ton sporon (oV) sing. "seed" - the seed. A singular collective seed is described, unlike the parable of the sower. The parable of the sower is often regarded as a "type" parable providing the clues to the interpretation of the kingdom parables. It is on this basis that the "seed" is often regarded as the word of God, the gospel. Yet, this assumes again that the kingdom parables are allegories where individual elements are assigned a meaning. It is more likely that the parable of the sower is a teaching parable about parables (note, it does not begin with the phrase "the kingdom of God/heaven is like"). The parable of the sower explains the function of kingdom parables, namely that they are gospel presentations, and as such prompt a varied response.

epi + gen. "on" - upon [the soil]. Spatial.


nukta (nux nuktoV) "Night [and day]" - [and] night [and day]. "Night" and "day" are accusative of time, expressing extent. Night comes first because the day begins at sunset.

kaqeudh/ (kaqeudw) pres. subj. "whether he sleeps" - he might sleep. Mark continues to use subjunctives to express a hypothetical situation: egeirhtai, "rise", blasta, "sprouts", mhkunhtai, "grows". It is also possibly that the subjunctive is used as a temporal indicator; "it is as if a man should sow a crop in his land, and then go to sleep and wake again, night after night, day after day, while the crop sprouts and grows", Knox. Another possibility is that the construction wJV + subj. in v26 has influenced the use of subjunctive verbs in this verse, so conditional,"as if", or comparative, "as it were."

kai ..... kai .... "or [gets up]" - and [rise] and [the seed]. Correlative use of the conjunction kai, expressing the ongoing business of working each day and sleeping each night. "He wakens in the morning and he goes to sleep at night", Barclay.

mhkunhtai (mhkunw) aor. subj. "grows" - becomes long, grows up. This descriptive of growth, expressed also in v28, naturally prompts the idea that the parable is about the growth of the kingdom - it starts out small in the ministry of Jesus and ends up with the heavenly assembly in the last day, or even the growth of the church. The parable of the Mustard Seed is also often understood as a parable of growth. Yet, the parable is probably not about growth. "While the seed sprouts and grows", Torrey.

wJV "how" - [he does not know] how the seed grows. When used after verbs of saying or thinking, this conjunction will often introduce a dependant statement. Here the perception is assumed, namely, that the seed grows. A temporal use is also possible; "while it happens." "He has no idea how it happens", Phillips.


automath adj. "all by itself" - on its own, by itself. Functioning as an adverb, with the sense "spontaneously". Referring to something which happens without visible cause, BAGD. "With no help from anyone", Barclay.

carton (oV) "stalk" - [the soil bears fruit, first] grass. Here "the green shoot", Taylor.

eiten "then" - then. Temporal adverb. Ionic form of eita used only here in the NT, but common in papyri of the time.

plhrhV adj. "full [kernel]" - [a head of grain, then] full [wheat]. "Full" in the sense of "ripe". They "grow into plants that produce grain", CEV.

en dat. "in" - in [the head]. Local, expressing space; "then the ripe grain in the ear."


The language of this verse reflects Joel 3:13 and is shaped to serve as the punch line. This verse reinforces the view that the parable is not about growth, but about harvest, a harvest which announces that "the kingdom of God is at hand" - the harvest is come.

de "-" - but/and. The postpositive conjunction is transitional, introducing a contrast and therefore a climax to the story. "But no sooner is the crop ready", Weymouth.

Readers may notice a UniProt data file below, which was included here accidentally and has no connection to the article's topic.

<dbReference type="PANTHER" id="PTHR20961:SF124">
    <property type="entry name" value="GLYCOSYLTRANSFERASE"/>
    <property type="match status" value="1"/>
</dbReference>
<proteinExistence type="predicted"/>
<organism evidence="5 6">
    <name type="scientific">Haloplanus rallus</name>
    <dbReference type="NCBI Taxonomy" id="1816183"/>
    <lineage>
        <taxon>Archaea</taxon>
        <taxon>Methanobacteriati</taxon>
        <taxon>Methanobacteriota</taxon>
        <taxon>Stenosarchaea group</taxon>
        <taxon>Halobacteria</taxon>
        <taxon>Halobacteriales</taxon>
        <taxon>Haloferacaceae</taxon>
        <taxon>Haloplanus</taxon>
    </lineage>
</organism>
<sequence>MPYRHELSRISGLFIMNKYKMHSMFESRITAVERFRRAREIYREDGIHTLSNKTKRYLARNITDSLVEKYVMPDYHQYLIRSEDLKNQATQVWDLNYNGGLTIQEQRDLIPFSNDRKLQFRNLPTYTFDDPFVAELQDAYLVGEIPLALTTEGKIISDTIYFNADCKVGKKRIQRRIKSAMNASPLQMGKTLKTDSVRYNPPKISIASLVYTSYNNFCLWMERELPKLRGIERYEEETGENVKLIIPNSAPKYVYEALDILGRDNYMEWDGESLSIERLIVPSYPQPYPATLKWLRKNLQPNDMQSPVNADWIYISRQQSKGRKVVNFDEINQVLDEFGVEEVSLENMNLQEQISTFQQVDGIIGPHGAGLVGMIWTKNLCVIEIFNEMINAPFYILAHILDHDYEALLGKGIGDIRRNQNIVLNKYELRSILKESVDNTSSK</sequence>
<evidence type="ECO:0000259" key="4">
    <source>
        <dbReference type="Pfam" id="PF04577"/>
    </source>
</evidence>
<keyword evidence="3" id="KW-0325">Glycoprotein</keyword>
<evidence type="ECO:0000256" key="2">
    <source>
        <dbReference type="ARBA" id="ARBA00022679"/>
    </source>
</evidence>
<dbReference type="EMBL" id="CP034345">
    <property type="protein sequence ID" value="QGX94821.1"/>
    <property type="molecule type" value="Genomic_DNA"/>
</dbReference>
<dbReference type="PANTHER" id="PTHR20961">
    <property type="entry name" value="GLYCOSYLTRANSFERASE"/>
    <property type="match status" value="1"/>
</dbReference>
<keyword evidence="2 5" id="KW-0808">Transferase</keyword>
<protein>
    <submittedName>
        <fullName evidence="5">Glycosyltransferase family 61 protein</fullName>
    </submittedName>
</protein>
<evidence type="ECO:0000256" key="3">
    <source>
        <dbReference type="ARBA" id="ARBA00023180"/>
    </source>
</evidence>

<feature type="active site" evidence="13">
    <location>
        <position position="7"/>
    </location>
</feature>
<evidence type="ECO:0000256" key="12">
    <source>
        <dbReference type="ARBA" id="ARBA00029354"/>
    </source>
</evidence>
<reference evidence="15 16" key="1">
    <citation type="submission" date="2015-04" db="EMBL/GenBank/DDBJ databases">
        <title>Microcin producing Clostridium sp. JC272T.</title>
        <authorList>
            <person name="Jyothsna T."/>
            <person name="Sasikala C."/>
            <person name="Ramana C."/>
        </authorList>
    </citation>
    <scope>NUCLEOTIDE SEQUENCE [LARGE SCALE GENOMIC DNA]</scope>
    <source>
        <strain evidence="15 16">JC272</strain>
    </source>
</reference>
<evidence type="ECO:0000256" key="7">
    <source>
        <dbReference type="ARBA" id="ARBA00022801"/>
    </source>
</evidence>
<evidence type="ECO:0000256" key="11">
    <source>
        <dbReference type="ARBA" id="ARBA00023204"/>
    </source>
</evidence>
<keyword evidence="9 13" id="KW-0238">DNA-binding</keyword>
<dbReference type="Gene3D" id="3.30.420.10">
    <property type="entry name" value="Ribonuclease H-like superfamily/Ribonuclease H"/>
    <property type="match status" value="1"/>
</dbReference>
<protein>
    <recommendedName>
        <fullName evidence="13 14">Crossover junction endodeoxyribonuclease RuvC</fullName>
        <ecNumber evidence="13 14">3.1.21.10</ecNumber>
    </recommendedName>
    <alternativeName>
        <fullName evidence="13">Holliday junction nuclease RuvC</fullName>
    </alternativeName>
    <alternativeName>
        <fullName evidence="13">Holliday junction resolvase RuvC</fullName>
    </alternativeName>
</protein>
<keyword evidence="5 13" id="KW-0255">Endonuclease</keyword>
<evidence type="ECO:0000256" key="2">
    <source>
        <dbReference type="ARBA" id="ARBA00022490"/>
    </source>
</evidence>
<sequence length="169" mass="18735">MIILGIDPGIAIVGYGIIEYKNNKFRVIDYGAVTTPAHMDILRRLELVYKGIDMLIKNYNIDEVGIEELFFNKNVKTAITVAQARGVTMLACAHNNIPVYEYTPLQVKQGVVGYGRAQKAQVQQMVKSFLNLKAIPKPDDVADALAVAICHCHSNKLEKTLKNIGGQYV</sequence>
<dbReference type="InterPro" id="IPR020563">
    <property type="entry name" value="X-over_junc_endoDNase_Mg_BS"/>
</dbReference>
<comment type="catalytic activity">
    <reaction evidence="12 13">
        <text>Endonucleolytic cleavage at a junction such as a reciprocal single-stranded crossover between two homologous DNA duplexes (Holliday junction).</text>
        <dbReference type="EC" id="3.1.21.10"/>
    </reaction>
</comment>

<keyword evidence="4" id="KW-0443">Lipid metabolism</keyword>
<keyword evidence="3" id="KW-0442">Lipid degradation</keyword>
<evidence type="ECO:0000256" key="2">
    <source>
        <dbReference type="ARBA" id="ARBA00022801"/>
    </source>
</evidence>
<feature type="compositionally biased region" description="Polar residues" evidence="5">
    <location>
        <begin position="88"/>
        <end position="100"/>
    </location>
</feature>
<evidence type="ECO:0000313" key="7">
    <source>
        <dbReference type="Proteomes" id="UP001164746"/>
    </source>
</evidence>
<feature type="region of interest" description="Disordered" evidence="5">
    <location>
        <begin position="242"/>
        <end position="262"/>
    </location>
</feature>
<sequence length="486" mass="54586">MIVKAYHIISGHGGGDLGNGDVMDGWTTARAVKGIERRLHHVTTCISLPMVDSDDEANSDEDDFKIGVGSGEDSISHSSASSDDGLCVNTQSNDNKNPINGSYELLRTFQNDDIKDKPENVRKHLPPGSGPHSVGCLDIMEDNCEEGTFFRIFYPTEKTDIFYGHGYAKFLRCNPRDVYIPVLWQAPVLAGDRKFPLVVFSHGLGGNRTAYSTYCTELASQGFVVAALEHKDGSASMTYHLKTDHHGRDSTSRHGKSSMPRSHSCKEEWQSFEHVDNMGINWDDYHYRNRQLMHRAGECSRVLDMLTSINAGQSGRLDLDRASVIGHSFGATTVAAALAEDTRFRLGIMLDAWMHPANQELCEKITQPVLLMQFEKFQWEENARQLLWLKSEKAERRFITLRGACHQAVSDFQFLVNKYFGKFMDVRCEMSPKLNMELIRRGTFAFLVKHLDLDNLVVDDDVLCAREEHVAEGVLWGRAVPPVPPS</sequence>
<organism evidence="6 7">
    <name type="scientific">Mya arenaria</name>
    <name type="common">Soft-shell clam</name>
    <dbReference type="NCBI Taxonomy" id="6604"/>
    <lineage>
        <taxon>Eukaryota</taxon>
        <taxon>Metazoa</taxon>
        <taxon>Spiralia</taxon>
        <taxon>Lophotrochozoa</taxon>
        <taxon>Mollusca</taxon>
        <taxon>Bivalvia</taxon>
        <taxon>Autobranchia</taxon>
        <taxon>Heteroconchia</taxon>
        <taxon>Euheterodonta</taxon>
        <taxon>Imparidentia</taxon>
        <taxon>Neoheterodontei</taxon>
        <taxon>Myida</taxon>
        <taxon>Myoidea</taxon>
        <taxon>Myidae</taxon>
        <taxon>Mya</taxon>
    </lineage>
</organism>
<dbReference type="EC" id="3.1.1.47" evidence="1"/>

oJtan + subj. "as soon as [the grain is ripe]" - when [the crop]. Introducing an indefinite temporal clause, "but whenever the crop is ready", Moffatt, although usually translated with the more definite sense, "when", as NIV.

paradoi (paradidwmi) aor. subj. "is ripe" - permits, allows / hand over. Here the classical, "permits" = "ready", "when its crop is ready", Black. Aramaic usage, "fully mature", Manson.

euquV "-" - immediately. Somewhat redundant given oJtan, but serving to compress time and underline urgency; "He sends his reapers in without delay", Phillips.

apostellei (apostellw) pres. "he puts [the sickle to it]" - he sends [the sickle]. "He sends forth / puts forth the sickle", although more likely reflecting the Joel source, "wields / applies the sickle." Certainly imaging the letting loose of the reapers ,and so "send" can be rendered, "then he sends the reapers", Weymouth.

oJti "because" - because. Introducing a causal clause explaining why he, the farmer, puts the sickle to the grain, because the grain is ready to harvest.

paresthken (paristhmi) perf. "[the harvest] has come" - [the harvest] has caused to be, arrived. Here the perfect underlines a point of time; "is here", Cranfield.


ii] The parable of the mustard seed, v30-32. This parable makes the same point as the parable of the growing seed. Of course, if the above interpretation is correct, then the traditional names for these parables is misleading. The parable of the mustard seed becomes the parable of the full-grown mustard bush and the parable of the growing seed becomes the parable of the seed ripe for harvest. Again, the parable is best taken to reveal "the catastrophic irruption of the Reign of God into human affairs", Mann, rather than be "understood as embodying ideas of growth", eg., "God's reign may seem small and insignificant in its beginnings, but it holds within it the most surprising forces", Moule. Even with an eschatological climactic approach to this kingdom parable, there still remains the temptation to draw any number of allegorical applications from the different elements in the parable. Mann probably sets the limits with "God's reign is already present and people are already seeking its shelter and its promises." Interpretations of kingdom parables are only limited by the limits of one's imagination.

pwV + subj. "what" - [and he was saying] how, in what way. Deliberative / interrogative particle. A textual variant has "with what."

oJmoiwswmen (oJmoiow) aor. subj. "is like" - shall we compare. A deliberative subjunctive, as NIV, "how shall we ...?". "To what shall we compare", Moffatt.

thn basileian tou qeou "the kingdom of God" - See v1:15.